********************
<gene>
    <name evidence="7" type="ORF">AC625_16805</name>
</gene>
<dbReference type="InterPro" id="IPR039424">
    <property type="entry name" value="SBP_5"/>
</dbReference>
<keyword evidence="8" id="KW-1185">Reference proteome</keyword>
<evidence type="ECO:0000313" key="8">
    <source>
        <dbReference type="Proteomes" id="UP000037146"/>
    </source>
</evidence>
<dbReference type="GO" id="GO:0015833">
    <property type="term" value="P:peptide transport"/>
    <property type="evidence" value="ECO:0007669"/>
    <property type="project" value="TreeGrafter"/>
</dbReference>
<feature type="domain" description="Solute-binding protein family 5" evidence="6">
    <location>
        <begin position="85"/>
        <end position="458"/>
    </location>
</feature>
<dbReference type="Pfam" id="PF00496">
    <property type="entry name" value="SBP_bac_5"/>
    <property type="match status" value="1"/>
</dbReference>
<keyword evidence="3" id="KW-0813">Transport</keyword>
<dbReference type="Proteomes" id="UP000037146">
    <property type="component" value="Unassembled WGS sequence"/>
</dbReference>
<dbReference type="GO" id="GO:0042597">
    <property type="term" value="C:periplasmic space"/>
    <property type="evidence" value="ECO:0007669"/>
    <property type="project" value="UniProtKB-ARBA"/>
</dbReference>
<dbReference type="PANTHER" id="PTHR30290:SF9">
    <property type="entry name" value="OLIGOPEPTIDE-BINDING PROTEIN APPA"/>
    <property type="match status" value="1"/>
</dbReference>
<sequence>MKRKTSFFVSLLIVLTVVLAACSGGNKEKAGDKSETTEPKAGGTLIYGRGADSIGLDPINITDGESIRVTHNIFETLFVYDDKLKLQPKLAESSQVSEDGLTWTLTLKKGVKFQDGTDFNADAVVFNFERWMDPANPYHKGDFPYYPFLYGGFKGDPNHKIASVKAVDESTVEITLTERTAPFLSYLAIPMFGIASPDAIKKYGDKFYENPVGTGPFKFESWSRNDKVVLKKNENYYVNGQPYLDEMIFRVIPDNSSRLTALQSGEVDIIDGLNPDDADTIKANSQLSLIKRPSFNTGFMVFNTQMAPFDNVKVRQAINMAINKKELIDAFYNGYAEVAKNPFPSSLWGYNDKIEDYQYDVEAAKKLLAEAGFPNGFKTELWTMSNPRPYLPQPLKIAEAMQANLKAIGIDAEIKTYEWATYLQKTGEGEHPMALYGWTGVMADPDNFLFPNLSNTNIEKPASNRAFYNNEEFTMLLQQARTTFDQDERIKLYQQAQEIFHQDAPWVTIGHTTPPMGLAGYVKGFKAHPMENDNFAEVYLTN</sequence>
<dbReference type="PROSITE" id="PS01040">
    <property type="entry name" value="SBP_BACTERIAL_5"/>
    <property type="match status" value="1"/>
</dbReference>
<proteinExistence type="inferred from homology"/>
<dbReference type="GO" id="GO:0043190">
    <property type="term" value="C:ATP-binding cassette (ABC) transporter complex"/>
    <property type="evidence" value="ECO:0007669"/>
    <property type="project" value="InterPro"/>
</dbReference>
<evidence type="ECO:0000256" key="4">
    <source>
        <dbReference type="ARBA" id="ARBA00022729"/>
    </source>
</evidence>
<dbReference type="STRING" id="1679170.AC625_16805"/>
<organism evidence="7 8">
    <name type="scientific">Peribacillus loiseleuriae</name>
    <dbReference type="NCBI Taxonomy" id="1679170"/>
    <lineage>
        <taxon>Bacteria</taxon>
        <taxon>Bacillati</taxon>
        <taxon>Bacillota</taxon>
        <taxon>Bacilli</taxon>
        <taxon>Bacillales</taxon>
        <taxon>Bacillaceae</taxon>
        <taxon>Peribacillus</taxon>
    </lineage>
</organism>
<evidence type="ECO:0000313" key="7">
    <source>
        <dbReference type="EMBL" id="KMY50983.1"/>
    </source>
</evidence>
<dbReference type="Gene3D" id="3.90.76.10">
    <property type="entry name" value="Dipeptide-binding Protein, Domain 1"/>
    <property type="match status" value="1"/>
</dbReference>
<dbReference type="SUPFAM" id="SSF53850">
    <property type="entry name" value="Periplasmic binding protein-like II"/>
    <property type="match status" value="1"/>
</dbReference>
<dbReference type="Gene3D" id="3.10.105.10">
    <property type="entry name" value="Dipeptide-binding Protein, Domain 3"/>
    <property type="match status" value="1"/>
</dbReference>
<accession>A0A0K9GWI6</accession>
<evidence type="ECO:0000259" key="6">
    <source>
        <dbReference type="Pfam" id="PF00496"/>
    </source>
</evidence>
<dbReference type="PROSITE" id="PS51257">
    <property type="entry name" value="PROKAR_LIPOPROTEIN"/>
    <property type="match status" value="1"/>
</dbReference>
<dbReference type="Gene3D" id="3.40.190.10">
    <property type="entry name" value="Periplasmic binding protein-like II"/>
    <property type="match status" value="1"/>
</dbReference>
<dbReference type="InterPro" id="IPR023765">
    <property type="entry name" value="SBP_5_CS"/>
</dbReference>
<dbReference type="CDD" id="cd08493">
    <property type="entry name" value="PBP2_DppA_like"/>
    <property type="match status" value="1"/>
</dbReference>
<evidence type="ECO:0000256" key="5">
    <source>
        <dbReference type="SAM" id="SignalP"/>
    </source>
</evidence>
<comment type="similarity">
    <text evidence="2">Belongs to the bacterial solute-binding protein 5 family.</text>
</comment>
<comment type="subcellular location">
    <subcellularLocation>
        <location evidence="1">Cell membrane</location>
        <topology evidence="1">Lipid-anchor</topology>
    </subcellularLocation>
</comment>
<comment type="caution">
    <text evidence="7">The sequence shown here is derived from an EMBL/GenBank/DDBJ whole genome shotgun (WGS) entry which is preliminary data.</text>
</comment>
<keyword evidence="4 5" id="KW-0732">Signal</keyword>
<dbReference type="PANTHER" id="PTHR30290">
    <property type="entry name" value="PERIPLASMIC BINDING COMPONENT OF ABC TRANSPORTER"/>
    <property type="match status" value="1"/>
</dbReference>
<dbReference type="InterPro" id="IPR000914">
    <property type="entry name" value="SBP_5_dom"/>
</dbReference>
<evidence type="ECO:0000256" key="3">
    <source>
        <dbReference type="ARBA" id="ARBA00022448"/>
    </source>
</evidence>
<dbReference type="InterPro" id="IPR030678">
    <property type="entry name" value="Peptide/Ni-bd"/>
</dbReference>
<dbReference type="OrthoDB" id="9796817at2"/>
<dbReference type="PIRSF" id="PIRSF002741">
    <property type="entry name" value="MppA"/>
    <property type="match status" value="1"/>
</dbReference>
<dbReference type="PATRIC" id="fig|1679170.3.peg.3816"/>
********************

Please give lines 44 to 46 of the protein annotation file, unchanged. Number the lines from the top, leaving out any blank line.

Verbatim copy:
    <property type="match status" value="1"/>
</dbReference>
<proteinExistence type="inferred from homology"/>